Progressive Bidirectional Age-Related Changes in Default Mode Network Effective Connectivity across Six Decades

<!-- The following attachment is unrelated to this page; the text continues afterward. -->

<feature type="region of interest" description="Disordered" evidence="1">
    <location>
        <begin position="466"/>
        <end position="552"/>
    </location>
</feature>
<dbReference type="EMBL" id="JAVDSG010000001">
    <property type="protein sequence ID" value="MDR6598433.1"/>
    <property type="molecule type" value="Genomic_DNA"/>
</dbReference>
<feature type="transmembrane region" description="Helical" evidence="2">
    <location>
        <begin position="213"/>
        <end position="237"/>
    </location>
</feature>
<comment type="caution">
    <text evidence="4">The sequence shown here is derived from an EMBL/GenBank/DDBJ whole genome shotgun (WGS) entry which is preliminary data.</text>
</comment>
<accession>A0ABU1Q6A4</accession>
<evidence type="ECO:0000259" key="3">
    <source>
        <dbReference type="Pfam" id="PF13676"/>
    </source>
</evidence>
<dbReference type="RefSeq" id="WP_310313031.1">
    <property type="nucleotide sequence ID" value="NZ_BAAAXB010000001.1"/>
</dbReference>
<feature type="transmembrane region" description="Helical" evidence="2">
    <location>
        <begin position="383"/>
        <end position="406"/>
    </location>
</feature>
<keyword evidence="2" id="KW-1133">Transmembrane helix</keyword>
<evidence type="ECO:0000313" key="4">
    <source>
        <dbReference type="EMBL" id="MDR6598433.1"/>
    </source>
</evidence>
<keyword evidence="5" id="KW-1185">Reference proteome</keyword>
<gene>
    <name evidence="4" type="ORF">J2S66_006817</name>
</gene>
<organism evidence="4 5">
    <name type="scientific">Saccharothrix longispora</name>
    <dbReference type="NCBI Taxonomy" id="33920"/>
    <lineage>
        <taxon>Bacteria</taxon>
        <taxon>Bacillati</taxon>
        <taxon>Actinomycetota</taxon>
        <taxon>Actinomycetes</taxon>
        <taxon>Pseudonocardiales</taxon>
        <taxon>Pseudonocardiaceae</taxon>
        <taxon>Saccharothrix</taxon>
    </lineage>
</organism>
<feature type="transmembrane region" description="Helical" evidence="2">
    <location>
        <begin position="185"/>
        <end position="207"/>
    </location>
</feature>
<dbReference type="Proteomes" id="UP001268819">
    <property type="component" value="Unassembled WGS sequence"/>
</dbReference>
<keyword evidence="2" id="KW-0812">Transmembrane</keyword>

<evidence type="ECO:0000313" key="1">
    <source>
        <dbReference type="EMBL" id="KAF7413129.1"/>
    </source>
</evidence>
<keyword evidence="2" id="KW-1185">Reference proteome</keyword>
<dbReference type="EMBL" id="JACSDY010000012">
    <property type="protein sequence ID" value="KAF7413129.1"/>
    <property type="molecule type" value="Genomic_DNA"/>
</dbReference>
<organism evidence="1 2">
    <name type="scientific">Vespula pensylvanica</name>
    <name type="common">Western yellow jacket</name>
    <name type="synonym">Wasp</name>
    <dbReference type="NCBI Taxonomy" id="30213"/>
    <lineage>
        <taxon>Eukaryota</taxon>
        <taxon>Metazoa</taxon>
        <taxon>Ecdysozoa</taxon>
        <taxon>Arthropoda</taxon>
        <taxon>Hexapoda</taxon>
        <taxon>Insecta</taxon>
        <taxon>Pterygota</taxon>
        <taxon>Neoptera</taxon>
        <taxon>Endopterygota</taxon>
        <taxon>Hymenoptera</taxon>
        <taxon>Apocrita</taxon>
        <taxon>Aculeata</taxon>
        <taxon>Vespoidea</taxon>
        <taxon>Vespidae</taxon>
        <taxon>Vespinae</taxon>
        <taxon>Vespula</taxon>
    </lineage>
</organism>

Diabetes mellitus (DM) and hypercholesterolemia (HC) have emerged as major risk factors for Alzheimer's disease, highlighting the importance of vascular health to normal brain functioning. Our previous study showed that DM and HC favor the development of advanced coronary atherosclerosis in a porcine model, and that treatment with darapladib, an inhibitor of lipoprotein-associated phospholipase A2, blocks atherosclerosis progression and improves animal alertness and activity levels. In the present study, we examined the effects of DM and HC on the permeability of the blood-brain barrier (BBB) using immunoglobulin G (IgG) as a biomarker. DMHC increased BBB permeability and the leak of microvascular IgG into the brain interstitium, which was bound preferentially to pyramidal neurons in the cerebral cortex. We also examined the effects of DMHC on the brain deposition of amyloid peptide (Aβ42), a well-known pathological feature of Alzheimer's disease. Nearly all detectable Aβ42 was contained within cortical pyramidal neurons and DMHC increased the density of Aβ42-loaded neurons. Treatment of DMHC animals with darapladib reduced the amount of IgG-immunopositive material that leaked into the brain as well as the density of Aβ42-containing neurons. Overall, these results suggest that a prolonged state of DMHC may have chronic deleterious effects on the functional integrity of the BBB and that, in this DMHC pig model, darapladib reduces BBB permeability. Also, the preferential binding of IgG and coincident accumulation of Aβ42 in the same neurons suggests a mechanistic link between the leak of IgG through the BBB and intraneuronal deposition of Aβ42 in the brain.